New forms of citizenship: democracy, family, and community in Rio de Janeiro, Brazil
Publication Date: Jan 2003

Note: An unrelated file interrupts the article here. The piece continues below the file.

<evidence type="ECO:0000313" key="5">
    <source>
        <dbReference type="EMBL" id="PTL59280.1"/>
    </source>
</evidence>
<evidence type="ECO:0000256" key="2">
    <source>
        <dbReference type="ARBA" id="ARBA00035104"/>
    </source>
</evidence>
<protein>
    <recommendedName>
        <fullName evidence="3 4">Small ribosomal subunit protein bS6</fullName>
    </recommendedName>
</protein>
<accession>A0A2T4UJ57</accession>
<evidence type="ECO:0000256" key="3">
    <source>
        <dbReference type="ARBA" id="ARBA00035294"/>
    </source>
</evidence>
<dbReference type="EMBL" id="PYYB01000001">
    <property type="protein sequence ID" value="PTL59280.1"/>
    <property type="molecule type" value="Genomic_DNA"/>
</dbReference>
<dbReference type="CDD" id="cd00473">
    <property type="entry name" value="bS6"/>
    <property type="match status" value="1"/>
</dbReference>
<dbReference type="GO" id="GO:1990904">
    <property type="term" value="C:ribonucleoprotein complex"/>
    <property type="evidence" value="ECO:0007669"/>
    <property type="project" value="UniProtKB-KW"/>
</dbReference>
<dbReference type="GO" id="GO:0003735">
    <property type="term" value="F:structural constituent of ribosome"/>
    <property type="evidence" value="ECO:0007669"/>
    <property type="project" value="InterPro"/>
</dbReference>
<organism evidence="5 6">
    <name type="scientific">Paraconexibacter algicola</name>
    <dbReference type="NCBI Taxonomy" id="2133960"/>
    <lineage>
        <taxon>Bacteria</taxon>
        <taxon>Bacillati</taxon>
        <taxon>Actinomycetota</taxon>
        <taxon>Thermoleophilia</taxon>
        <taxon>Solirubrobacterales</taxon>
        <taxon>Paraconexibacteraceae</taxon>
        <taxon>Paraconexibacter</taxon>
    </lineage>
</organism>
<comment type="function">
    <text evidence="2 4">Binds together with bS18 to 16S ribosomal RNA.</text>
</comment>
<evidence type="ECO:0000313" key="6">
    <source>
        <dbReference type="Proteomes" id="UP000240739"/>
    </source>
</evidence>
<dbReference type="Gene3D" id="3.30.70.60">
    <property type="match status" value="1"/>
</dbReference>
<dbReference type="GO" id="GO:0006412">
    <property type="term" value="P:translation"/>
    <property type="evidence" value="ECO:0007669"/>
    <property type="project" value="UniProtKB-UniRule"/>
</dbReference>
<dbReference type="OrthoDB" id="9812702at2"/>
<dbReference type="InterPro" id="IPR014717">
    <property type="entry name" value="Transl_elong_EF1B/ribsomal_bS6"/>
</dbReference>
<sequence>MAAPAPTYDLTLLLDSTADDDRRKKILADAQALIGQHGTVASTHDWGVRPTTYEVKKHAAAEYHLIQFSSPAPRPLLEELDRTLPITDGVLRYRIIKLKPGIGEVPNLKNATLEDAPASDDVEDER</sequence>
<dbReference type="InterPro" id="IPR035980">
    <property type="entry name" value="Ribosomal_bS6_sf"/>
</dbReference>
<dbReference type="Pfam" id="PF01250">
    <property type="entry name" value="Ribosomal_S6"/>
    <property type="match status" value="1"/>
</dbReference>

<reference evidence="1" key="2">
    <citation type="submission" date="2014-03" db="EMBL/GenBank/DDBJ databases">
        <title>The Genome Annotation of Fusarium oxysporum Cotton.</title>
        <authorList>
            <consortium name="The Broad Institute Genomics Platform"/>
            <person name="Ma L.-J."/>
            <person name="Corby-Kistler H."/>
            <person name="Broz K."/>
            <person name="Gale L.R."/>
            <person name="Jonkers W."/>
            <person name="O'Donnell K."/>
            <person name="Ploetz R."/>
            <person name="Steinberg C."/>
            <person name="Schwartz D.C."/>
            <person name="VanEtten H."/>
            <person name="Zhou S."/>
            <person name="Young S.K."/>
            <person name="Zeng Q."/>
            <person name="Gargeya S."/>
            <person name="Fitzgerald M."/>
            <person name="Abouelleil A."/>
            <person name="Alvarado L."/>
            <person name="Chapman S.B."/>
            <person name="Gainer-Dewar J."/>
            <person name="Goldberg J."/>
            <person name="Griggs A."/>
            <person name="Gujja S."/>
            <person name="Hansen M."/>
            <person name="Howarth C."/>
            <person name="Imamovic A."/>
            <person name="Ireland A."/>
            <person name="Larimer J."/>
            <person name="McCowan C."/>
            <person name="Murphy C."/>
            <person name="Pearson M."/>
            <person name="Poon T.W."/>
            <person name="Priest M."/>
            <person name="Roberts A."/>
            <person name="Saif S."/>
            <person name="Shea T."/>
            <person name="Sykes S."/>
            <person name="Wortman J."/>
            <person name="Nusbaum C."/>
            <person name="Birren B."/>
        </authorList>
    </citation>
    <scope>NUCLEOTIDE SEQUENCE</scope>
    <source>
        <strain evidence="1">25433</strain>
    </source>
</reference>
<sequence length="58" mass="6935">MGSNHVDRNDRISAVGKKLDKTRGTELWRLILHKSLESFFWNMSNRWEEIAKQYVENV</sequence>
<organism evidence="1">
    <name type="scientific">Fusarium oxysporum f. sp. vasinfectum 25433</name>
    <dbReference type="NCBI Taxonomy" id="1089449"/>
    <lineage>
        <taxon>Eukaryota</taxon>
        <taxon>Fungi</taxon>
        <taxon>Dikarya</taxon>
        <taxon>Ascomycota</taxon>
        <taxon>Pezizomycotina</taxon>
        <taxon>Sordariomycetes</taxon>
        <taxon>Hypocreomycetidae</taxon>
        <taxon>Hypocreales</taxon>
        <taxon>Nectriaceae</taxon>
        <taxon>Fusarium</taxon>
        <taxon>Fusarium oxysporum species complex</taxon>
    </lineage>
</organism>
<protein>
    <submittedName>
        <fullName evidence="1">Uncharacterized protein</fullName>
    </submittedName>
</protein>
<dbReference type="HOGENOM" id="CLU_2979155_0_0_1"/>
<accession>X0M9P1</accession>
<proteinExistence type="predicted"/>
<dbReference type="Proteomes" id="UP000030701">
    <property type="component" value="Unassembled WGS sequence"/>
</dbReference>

In Rio de Janeiro, Brazil, many families live in illegal land occupations (favelas), housing projects and working-class suburbs. In the daily lives of most of these families, little change has been experienced under democracy as opposed to dictatorship. For some, life is more defined by violence related to drug-trafficking. This distance from the state has resulted in an interpretation of citizenship based on the survival of their families and communities, rather than on individual rights. Participants describe their active citizenship through community participation, in activities such as building a community centre. The notion of community citizenship is also underscored by a focus on supporting one's family. For example, as neo-liberal reforms are advanced, women are increasingly entering the market economy to support their families' income. This has led to a transition in gender relations where men are taking on more reproductive responsibilities (although these do remain largely the domain of women). Another central element to citizenship identified by participants is dignity. For example, they cite poor treatment and disrespect in public service provision as well as a reduction in such services, as a violation of their citizenship rights.